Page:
JTRS tests on schedule; sales could hit $20 billion

Boeing Co. and the Army plan to start the early operational assessment phase of the Joint Tactical Radio System by December, Boeing's program manger said today.

Should the project proceed as planned, the Army could end up buying $20 billion worth of radios over 25 years.

Giving a status report on the two-year old JTRS Cluster 1 project, Boeing's Ralph Moslener said the company and its partners are on schedule to deliver limited-production radios to the Army, starting next year.

"We've built 500 circuit cards and started integrating software and hardware six months early," Moslener said. He called the Cluster 1 team "trailblazers" who will hand down lessons learned to the other cluster teams.

The JTRS program is one of the foundations of the Defense Department's evolution toward network-centric operations. The radios will be designed to support multiple waveforms, so joint forces can communicate using a single, upgradeable device.

Because of the size of the JTRS program, it is being rolled out in clusters. Chicago-based Boeing won the contract to deploy Cluster 1 in June 2002. By the time the contract expires in 2006, Moslener said is could be worth approximately $1 billion, if all options are exercised.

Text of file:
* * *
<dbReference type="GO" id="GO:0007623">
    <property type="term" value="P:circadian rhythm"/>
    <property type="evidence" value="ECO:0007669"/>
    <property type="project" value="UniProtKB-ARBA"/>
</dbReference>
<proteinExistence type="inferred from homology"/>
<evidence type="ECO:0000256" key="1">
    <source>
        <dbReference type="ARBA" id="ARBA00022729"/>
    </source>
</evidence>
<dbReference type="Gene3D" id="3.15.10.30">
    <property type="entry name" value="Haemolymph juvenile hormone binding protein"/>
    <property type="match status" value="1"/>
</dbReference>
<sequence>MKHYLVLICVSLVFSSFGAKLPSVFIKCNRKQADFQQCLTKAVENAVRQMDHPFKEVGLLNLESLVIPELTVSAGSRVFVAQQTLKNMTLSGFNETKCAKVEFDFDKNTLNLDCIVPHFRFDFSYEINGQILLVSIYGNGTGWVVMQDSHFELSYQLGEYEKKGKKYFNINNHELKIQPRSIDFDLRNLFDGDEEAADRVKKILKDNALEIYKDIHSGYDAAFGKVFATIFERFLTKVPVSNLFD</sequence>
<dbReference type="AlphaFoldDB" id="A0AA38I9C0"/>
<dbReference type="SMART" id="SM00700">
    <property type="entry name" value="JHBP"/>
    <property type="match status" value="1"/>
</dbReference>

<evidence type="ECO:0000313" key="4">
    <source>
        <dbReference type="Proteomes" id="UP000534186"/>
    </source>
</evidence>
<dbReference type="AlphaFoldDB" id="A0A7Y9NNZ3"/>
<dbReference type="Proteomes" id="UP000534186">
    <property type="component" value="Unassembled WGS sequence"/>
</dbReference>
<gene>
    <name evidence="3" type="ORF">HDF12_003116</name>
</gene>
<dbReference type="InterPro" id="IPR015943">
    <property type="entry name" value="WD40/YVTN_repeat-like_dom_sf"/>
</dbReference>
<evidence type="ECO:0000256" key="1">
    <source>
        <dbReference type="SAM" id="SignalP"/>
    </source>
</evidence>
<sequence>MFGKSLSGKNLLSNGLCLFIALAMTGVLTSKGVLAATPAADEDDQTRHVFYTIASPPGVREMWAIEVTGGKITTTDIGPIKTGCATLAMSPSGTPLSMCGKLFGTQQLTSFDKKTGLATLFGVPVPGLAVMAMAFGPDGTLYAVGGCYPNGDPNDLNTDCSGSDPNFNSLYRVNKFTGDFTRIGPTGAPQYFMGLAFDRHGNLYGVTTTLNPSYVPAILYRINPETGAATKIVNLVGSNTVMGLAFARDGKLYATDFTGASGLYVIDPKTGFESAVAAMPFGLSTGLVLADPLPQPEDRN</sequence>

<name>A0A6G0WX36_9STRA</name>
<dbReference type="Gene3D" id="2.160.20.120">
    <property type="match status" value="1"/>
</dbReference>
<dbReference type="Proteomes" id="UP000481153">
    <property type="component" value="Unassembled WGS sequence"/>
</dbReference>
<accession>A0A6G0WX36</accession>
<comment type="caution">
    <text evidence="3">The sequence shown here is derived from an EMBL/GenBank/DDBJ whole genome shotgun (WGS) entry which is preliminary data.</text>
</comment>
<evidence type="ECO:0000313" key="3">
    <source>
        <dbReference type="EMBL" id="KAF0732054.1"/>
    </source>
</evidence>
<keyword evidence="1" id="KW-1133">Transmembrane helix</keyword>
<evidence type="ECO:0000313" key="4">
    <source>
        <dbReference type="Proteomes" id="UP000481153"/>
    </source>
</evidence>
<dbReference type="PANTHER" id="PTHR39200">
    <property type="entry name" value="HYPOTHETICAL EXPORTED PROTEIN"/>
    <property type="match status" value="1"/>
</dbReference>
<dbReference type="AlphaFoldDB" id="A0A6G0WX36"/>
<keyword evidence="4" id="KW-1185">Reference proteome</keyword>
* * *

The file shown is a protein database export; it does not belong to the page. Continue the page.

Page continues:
The JTRS cluster 1 contract covers planning, design and low-rate initial production. Boeing tapped partners BAE Systems North America Inc., Rockville, Md., and Rockwell-Collins Inc., Cedar Rapids, Iowa, to build the radios.

Lt. Col. David Lockhart, Army product manager, said the Army would award separate contracts for full-rate production of Cluster 1 radios in 2007. Because of budgetary constraints, there likely will be several production contracts stretching out as far as 2032.

The Army could spend as much as $20 billion on Cluster 1 radios, Lockhart said.

Competition for the first production contract, which will is expected to span 2007 to 2012, may be limited to BAE Systems and Rockwell-Collins, Lockhart said.

Lockhart, who leaves his product manager post today, was quick to point out that December's early operation assessment does not constitute a test of the JTRS radios.

"It is an assessment of where we are at that point in time and where we need to go," he said. Actual testing by various elements of the Defense Department will take place in 2005 and 2006.

Lt. Col. William Mason will assume the duties of product manager for JTRS Cluster 1.

With 2003 prime federal IT revenue of $3.4 billion, Boeing ranked No. 4 on Washington Technology's 2004 Top 100 list, which measures federal contracting revenue.




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